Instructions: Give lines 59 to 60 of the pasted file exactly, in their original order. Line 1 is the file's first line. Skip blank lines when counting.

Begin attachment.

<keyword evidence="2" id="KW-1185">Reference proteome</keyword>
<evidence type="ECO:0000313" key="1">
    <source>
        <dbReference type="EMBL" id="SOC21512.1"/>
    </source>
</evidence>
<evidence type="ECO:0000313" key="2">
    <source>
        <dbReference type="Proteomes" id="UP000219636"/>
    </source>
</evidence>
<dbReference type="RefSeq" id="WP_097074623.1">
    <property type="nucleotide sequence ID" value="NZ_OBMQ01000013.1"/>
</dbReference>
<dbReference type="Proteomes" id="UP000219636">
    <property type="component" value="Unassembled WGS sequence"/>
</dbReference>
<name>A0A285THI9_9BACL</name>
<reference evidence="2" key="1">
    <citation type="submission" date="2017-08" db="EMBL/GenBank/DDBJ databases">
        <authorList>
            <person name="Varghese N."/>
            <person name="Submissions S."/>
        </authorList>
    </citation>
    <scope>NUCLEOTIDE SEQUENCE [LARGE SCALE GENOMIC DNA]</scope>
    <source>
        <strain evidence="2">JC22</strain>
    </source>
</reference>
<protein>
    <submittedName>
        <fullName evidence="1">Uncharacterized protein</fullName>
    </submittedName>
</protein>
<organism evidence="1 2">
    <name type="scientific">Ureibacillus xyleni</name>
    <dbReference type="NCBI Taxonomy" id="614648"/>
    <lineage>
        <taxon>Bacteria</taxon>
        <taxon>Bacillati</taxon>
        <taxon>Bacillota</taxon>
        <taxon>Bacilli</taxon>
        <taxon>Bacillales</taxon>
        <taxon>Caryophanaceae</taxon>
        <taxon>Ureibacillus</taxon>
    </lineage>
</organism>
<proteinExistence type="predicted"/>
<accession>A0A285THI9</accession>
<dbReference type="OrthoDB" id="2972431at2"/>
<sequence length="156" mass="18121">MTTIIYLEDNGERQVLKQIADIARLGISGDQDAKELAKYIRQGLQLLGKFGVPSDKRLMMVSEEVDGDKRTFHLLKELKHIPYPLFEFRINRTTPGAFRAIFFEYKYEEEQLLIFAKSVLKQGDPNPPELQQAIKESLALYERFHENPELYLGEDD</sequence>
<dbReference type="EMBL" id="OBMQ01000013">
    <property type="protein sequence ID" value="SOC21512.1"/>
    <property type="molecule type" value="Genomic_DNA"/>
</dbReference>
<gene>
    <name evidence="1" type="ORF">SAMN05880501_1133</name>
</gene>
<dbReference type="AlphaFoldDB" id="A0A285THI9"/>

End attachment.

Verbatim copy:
</gene>
<dbReference type="AlphaFoldDB" id="A0A285THI9"/>